Teaching Philosophy

As an educator, I put students first. I want my classroom to be a safe place where students are welcome to be themselves and to let their creativity flourish. I strive to nurture an environment where students feel comfortable and confident to grow.

In my classroom, students will be given the tools they need to deepen their learning and more fully explore concepts that interest them. As stated by Snyder & Snyder (2007), “critical thinking requires more than simple engagement. It involves students’ personal discovery of information”. Working in the arts, it will be much easier to foster creativity and personal discovery than in other subjects. That said, I won’t take that expectation for granted—I will be sure to take advantage of this structure.

As a music teacher, I will find as many opportunities as possible to allow the students to create and collaborate. A few examples include having students:

     · Construct playlists of songs that best reflect themselves

     · Create a set of music for an imaginary choir concert

     · Put together a parody song

     · Compose a short melody/rhythm on an instrument of their choice

     · Work together to rate their performances and set attainable ensemble and personal goals to work toward when preparing for festivals or other significant performances.

Another thing I feel strongly about is how to engage students who prefer different types of learning (i.e., visual, auditory), and how to best connect with students with different types of intelligences. Keeping these things in mind can help me, as a teacher, to “assess and develop more and more abilities in students by exploring alternative teaching and assessment strategies” (Manhas, 2019)

I want to be able to educate and get through to each one of my students. In the choir classroom, one easy way of accomplishing this is included in the typical instruction for choir rehearsals by providing written music and also teaching by listening and repeating. Knowing that I will teach more music classes than just choir rehearsals, I will keep Gardner’s theory of multiple intelligences in mind when coming up with activities or project ideas for my students in music classes.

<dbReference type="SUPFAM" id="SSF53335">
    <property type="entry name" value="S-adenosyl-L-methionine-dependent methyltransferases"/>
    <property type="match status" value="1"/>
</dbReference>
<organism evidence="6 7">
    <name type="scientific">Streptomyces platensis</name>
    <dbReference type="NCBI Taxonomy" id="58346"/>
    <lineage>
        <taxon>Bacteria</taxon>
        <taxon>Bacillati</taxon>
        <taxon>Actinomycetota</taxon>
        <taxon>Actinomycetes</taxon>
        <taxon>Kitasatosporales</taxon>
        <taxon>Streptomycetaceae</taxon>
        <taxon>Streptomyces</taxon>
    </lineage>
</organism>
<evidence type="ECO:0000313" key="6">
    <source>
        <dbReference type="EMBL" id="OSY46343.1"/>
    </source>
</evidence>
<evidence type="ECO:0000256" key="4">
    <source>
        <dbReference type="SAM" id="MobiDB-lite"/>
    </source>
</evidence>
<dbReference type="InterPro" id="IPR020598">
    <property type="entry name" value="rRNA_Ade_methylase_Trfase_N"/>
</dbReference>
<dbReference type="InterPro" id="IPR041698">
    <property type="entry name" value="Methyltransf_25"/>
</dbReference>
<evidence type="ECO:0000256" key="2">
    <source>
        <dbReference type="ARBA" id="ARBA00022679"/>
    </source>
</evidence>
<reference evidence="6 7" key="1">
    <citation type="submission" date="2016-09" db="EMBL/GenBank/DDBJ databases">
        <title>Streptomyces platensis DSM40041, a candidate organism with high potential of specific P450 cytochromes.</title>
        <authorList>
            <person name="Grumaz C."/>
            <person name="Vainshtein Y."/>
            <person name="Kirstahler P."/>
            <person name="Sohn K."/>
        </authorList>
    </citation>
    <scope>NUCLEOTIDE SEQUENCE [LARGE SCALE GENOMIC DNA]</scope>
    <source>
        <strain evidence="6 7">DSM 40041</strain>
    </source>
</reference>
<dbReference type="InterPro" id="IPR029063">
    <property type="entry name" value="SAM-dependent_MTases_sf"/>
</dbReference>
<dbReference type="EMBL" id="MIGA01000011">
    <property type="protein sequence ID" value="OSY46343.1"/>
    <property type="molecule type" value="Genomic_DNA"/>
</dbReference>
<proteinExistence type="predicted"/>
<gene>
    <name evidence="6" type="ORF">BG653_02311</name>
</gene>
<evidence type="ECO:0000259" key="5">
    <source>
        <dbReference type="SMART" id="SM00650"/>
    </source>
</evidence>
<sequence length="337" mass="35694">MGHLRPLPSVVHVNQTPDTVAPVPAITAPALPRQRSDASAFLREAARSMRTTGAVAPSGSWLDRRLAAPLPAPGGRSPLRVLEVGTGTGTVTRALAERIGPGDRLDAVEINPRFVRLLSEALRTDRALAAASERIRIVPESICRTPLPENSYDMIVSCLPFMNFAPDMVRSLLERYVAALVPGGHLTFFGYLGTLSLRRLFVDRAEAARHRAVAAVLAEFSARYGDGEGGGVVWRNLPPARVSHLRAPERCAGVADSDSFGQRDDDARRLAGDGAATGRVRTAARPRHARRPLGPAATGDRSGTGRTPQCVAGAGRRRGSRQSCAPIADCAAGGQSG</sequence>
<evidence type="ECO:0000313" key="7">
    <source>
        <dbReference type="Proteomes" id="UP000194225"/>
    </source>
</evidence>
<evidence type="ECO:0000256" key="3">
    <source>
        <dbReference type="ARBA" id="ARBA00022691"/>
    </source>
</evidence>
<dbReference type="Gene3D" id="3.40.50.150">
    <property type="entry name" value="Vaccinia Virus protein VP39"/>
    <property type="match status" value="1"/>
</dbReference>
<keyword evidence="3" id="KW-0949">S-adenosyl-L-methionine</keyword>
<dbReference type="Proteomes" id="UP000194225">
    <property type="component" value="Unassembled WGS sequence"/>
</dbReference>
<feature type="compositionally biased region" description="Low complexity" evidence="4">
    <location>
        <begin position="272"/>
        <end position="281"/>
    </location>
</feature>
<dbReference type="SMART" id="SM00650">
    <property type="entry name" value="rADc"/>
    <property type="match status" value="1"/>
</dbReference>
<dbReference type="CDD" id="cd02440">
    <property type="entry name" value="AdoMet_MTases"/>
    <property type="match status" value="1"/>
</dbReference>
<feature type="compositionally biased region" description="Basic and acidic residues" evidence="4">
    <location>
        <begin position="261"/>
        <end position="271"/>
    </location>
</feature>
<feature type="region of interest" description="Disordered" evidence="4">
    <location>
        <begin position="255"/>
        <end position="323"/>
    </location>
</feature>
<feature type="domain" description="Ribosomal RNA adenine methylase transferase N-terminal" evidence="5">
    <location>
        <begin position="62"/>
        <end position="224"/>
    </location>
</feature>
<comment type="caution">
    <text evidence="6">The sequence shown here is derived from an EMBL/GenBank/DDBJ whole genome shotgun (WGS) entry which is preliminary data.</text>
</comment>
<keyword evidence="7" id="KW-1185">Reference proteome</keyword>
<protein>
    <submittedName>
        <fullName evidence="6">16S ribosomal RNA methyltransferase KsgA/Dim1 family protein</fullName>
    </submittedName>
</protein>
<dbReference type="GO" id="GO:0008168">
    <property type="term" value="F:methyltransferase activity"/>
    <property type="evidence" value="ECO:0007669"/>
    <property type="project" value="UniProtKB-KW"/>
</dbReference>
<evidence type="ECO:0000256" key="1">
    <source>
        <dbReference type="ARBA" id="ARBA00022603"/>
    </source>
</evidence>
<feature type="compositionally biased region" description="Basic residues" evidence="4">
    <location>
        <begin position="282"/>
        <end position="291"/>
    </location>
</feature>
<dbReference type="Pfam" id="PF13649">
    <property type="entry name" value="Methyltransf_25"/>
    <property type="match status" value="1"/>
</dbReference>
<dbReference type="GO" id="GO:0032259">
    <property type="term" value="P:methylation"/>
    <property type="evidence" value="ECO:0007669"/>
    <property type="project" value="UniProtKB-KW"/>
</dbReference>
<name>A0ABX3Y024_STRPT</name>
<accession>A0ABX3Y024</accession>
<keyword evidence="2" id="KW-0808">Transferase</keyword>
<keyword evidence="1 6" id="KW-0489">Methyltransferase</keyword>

As a teacher, I want to make sure I’m equipped with the knowledge and resources to help any students who are in dangerous situations, inside or outside of schools. Similarly, I want to be able to be someone that my students feel that they can turn to, especially those who feel like they don’t have anyone rooting for them. As Torres (2018) explained, the best way to establish that connection is to be open about one’s own struggles so their students can feel safe in approaching them. Having overcome my own mental health struggles, I understand how important it is to have an authority figure you can safely turn to without worrying about being shamed or dismissed.

Overall, I want to be a teacher for my students. I love music and I want to share the joy and inspiration it can bring with my students. Above all, I want to be able to provide an environment where students feel safe, welcome, and free to be themselves. Not all of my students will leave my classroom and continue participating in music, but I hope all will leave my classroom having learned something that they can take with them elsewhere in life.


Manhas. T.(2019). Relationship between Socio Economic Variables and Multiple Intelligences of School Students: A Review Study. IJRAR – International Journal of Research and Analytical Reviews, 6(2), 2348–1269.

Snyder, L. G., & Snyder, M. J. (2007). Teaching Critical Thinking and Problem Solving Skills. The Delta Pi Epsilon Journal, 50(2), 90–99.

Torres. C. (2018). Broken and Healing: Normalizing Mental Health Issues in Our Classrooms. Learning for Justice. https://www.learningforjustice.org/magazine/broken-and-healing-normalizing-mental-health-issues-in-our-classrooms